I remember that in my school days, back when my father used to insist on the need to read only classics or the more regarded books of Children’s Literature (like Wizard of Oz, Secret Seven or Nancy Drew), I had taken a strange liking to a horror series which went by the name of Goosebumps. More specifically, I had acquired an affinity for R.L. Stein’s innovation of this series: ‘Give Yourself Goosebumps’. Peculiar in structure, the storyline did not quite fall in line with a linear narrative. Instead one got to choose their way to twenty different endings by following the instructions prescribed at the bottom of each page. No matter if one reached “THE END” all too quickly, they could always navigate to a new course by making another choice, and consequently turning to a different page.
When I commenced watching Black Mirror’s rendition of this choice based plot in Bandersnatch, I was, to put it quite bluntly, mind-blown. Here was a series set in the year 1984, somewhere between a real video game and recorded reality which thematically, structurally and quite literally was making me give myself goosebumps. There was something quite exciting in being a participant in the storytelling process all over again. Proceeding from the protagonist Stefan’s wish to program a breakthrough video game based on a book found in his dead mother’s collections, we soon learn of his childhood trauma which becomes the mainstay of who he is and whom we shall ultimately foist him to become. It is an uphill task to gauge what is really going on as Stefan, jittery and somewhat “caught in the trap”, soon transmogrifies into the antagonist (or not – depends on both our choices and urge to continue).
That the series is set in the year “1984”, deliberately premising it on George Orwell’s path-breaking book, is not hard to notice, though the subtlety of Netflix’s genius might escape the common eye. The book is a vivid commentary on the notion of the “Big Brother”. Its ideas, once far-fetched fiction, are now what we may call “political clairvoyance”. Orwell proffers the concepts of free will, individuality, privacy, independence and how all these are farces when it comes to colluding powers controlling us.
Our present, though not openly totalitarian, ticks almost all boxes of the dystopian future Orwell had imagined we would be in. Where our social media behaviour is compiled by the Big Data giants and sold to various stakeholders, technological surveillance assumes a magnitude quite hideous for citizens. The stakeholders might include bureaucratic organizations, advertising wings of interested conglomerates or market-research bodies corroborating in public relations to expedite and enlarge political gains. Our personal lives are being sold at all levels of the web and even in the most ghastly, Dark Web. Akin to how we respond to Stefan’s cries for a sign, the creators of Black Mirror too have provided us with an ominous sign for the abysmal state of affairs.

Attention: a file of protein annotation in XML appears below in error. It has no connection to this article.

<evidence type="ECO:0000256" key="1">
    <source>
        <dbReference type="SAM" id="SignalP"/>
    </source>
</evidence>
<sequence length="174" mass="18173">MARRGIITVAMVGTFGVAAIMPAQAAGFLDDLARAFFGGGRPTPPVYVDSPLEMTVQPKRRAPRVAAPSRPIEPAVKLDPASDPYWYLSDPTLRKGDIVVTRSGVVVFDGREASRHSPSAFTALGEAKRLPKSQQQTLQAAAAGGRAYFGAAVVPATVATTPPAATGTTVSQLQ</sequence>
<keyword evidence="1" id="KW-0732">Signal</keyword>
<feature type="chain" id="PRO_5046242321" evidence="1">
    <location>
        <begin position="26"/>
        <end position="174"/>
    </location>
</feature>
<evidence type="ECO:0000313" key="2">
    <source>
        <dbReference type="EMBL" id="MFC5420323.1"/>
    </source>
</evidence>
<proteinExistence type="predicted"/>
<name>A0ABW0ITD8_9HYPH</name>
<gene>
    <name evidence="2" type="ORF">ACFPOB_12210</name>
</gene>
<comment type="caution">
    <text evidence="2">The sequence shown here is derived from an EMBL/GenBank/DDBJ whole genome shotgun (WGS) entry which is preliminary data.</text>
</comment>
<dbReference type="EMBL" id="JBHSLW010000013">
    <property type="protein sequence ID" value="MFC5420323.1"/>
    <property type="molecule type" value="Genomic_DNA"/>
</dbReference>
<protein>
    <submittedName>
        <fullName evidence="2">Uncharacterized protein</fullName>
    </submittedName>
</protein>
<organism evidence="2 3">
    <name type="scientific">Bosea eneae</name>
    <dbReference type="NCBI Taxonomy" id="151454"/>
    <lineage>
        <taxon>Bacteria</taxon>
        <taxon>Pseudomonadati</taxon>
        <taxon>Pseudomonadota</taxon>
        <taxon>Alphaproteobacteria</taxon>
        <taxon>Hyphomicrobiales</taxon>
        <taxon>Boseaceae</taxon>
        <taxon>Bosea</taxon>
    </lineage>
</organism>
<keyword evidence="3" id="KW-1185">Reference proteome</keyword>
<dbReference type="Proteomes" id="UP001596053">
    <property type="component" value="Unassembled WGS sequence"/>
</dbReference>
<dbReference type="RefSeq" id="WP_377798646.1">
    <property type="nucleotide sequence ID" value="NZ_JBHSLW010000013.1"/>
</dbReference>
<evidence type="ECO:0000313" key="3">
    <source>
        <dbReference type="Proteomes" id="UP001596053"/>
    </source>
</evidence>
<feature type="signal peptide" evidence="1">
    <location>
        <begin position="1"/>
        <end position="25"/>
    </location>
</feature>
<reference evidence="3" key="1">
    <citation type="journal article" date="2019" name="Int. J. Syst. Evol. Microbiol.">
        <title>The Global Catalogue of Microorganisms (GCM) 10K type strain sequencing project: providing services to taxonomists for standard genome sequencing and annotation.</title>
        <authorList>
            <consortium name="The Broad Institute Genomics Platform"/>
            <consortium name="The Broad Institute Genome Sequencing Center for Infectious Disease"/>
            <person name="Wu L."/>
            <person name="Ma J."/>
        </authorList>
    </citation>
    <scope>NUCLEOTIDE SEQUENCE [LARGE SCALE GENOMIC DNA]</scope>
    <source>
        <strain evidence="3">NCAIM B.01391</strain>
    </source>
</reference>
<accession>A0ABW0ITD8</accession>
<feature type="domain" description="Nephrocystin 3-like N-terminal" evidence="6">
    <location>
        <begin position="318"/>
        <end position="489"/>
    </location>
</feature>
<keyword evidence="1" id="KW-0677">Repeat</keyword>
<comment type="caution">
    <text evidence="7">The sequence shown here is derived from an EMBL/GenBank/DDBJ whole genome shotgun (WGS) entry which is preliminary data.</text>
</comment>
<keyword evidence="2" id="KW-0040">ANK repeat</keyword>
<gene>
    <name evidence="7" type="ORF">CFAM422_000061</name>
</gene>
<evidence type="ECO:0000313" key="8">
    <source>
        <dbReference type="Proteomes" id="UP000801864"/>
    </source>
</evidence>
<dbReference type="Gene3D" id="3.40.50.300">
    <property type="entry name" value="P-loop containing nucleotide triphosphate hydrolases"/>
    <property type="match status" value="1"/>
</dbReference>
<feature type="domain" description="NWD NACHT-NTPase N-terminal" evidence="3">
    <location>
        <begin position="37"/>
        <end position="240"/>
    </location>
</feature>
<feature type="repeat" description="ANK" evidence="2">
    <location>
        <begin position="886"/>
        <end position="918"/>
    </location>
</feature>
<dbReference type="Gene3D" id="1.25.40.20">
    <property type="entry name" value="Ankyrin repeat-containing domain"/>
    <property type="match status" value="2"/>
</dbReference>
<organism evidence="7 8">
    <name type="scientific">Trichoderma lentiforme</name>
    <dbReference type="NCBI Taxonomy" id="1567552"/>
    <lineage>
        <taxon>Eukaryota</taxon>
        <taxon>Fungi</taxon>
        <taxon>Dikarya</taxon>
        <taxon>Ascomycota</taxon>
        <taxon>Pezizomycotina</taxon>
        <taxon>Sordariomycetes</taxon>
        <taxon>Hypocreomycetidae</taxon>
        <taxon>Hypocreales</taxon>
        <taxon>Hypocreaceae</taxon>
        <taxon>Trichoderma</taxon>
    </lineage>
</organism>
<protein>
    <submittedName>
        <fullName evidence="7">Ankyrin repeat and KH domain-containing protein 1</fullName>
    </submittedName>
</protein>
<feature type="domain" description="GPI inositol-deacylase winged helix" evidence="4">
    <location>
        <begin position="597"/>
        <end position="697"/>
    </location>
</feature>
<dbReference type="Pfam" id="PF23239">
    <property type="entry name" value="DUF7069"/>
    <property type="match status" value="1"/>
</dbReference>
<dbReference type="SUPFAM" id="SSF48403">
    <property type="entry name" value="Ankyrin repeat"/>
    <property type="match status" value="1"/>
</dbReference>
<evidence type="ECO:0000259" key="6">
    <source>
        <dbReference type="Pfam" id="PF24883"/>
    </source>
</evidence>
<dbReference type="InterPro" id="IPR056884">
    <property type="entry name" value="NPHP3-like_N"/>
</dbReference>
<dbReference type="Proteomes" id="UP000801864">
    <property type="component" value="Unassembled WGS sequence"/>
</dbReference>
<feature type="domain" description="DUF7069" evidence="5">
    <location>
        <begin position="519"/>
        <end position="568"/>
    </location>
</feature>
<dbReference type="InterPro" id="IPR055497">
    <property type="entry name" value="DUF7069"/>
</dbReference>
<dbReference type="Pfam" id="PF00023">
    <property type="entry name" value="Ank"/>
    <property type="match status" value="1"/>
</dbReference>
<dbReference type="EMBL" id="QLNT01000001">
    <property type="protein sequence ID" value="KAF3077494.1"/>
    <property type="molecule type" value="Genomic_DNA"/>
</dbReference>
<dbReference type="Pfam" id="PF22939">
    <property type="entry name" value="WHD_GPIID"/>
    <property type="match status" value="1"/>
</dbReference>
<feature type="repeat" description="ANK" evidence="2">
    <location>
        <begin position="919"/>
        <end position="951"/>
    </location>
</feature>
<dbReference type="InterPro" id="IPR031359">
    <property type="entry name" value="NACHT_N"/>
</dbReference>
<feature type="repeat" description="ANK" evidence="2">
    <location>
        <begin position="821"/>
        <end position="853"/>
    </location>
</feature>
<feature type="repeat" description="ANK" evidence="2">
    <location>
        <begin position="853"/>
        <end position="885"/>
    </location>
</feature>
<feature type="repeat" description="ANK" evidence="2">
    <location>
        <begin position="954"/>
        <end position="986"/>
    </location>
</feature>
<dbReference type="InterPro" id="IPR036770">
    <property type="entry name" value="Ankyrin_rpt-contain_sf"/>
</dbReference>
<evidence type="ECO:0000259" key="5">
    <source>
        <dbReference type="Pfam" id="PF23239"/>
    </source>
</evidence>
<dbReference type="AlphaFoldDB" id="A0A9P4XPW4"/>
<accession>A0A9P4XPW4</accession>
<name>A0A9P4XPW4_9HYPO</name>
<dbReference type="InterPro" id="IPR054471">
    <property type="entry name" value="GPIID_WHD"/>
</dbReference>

The viewer, though said to be in the driver’s seat and claimed to be the one making choices, is relatively powerless to prevent the Stefan’s wreckage in form or another. Stefan finds himself watched, taped and controlled with his hold on reality fading away despite having the agency of life. The clandestine manoeuvre pulled together by David Slade is that the viewer, much like Stefan, though said to be steering the show, is ultimately passive in preventing the typical fatality of a Black Mirror-esque collapse. The choices, they mean nothing both for Stefan and for us. Just like Stefan has to submit to the omnipresent influence pulling his strings, the viewers have to bow their heads to what designs the creators have deemed for their show.
Caught in the immersive experience of Bandersnatch, one should not forget that it is among all things, a prototype of the Black Mirror model. Hand-wringling progression, nerve-wracking analogies and mind-boggling outcomes have been adhered to strictly like all other regular episodes of the show. Black Mirror’s storytelling of late had been slated for becoming repetitive with spectators often being able to predict the endings by drawing precedence from previous episodes. At least personally, Season 3 in hindsight was disappointing. That being said, Black Mirror Bandersnatch is a breath of fresh air, a masterpiece perhaps more due to the form than the story. The team has recouped the reputation of the Black Mirror franchise with Bandersnatch. Netflix has often dabbled with this choice based formula and the same striking a chord with its loyal audience makes it here to stay!
Picture Credit : thewrap